By the author of A Lesson Before Dying and The Autobiography of Miss Jane Pittman, Catherine Carmier is a compelling love story set in a deceptively bucolic Louisiana countryside, where blacks, Cajuns, and whites maintain an uneasy coexistence.
After living in San Francisco for ten years, Jackson returns home to his benefactor, Aunt Charlotte. Surrounded by family and old friends, he discovers that his bonds to them have been irreparably rent by his absence. In the midst of his alienation from those around him, he falls in love with Catherine Carmier, setting the stage for conflicts and confrontations which are complex, tortuous, and universal in their implications.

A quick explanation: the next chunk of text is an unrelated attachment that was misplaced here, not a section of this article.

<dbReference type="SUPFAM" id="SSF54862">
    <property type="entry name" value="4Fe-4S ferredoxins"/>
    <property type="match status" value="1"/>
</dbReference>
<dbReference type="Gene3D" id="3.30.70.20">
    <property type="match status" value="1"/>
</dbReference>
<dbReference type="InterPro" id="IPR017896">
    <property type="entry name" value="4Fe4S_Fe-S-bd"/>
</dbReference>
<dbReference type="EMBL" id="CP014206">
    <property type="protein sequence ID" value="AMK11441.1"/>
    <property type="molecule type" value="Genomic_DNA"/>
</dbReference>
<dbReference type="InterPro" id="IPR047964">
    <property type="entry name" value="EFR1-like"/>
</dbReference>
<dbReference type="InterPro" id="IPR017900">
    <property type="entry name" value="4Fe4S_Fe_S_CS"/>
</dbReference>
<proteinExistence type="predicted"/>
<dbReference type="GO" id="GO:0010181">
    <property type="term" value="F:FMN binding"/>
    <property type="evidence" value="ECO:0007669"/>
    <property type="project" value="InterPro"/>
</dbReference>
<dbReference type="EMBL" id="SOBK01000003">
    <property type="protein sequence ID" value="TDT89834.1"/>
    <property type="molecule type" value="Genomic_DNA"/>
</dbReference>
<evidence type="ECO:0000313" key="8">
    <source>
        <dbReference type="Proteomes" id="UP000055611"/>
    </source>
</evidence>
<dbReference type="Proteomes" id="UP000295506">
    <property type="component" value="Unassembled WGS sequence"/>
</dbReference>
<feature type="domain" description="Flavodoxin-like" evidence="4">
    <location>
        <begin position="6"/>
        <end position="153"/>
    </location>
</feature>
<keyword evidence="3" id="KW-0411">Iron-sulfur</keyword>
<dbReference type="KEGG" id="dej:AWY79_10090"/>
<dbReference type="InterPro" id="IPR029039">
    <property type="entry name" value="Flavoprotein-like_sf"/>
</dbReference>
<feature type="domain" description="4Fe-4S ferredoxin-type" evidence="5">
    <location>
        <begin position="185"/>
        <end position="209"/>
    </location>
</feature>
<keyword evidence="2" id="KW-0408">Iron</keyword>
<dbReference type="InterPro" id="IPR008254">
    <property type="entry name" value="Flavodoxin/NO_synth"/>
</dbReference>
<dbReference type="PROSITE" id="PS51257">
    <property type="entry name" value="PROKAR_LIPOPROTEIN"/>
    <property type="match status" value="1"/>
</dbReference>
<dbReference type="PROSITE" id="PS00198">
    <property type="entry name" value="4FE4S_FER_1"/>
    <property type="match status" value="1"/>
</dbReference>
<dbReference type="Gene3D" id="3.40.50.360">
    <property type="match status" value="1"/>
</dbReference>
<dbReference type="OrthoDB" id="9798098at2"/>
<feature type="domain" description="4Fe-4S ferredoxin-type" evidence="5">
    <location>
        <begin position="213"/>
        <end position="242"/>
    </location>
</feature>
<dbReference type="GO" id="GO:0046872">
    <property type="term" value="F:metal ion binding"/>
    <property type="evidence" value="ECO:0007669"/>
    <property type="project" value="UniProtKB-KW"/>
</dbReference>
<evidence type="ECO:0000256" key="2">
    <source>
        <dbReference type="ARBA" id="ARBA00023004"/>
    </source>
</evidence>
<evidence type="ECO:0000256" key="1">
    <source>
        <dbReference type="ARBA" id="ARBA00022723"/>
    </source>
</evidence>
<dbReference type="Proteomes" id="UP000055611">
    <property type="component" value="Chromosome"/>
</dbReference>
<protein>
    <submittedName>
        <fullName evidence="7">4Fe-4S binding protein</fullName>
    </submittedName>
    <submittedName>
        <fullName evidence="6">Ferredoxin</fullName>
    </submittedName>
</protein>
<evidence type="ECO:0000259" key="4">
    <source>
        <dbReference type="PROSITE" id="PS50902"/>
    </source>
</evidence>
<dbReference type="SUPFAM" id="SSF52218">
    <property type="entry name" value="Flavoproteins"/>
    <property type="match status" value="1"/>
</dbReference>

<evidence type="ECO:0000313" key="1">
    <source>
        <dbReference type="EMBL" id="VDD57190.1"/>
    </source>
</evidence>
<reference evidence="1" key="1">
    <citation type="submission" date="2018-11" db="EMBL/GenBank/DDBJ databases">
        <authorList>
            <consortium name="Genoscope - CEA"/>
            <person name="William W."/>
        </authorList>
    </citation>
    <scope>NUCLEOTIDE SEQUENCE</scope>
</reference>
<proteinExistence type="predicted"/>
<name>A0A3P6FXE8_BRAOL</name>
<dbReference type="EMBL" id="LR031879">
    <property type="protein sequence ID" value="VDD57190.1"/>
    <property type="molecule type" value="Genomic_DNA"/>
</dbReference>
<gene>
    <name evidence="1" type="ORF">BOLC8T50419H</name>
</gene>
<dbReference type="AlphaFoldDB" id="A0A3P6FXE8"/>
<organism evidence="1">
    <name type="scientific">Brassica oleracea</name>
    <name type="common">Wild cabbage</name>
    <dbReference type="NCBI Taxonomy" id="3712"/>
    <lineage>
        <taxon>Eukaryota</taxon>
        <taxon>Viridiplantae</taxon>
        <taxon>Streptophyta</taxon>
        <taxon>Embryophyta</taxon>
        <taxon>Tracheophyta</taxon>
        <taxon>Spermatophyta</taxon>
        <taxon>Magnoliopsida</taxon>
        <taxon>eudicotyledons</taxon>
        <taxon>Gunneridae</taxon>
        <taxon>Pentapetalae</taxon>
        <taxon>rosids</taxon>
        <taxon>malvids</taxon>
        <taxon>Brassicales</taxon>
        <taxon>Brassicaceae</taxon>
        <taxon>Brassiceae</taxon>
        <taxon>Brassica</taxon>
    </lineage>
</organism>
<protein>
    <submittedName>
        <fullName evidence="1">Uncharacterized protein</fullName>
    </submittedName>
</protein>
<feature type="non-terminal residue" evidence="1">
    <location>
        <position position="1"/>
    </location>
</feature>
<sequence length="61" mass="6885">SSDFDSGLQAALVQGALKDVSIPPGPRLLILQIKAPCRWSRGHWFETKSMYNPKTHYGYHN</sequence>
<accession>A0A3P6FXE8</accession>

Ernest Gaines was born on a plantation in Pointe Coupee Parish near New Roads, Louisiana, which is the Bayonne of all his fictional works. He is a writer-in-residence emeritus at the University of Louisiana at Lafayette. Gaines received a MacArthur Fellowship in 1993 for his lifetime achievements; was named a Chevalier de lOrdre des Arts et des Lettres, one of Frances highest decorations, in 1996; and was nominated for the Nobel Prize in Literature in 2004. He and his wife, Dianne, live in Oscar, Louisiana.
"[Gaines's] best writing is marked by what Ralph Ellison, describing the blues, called near-tragic, near-comic lyricism." -- Newsweek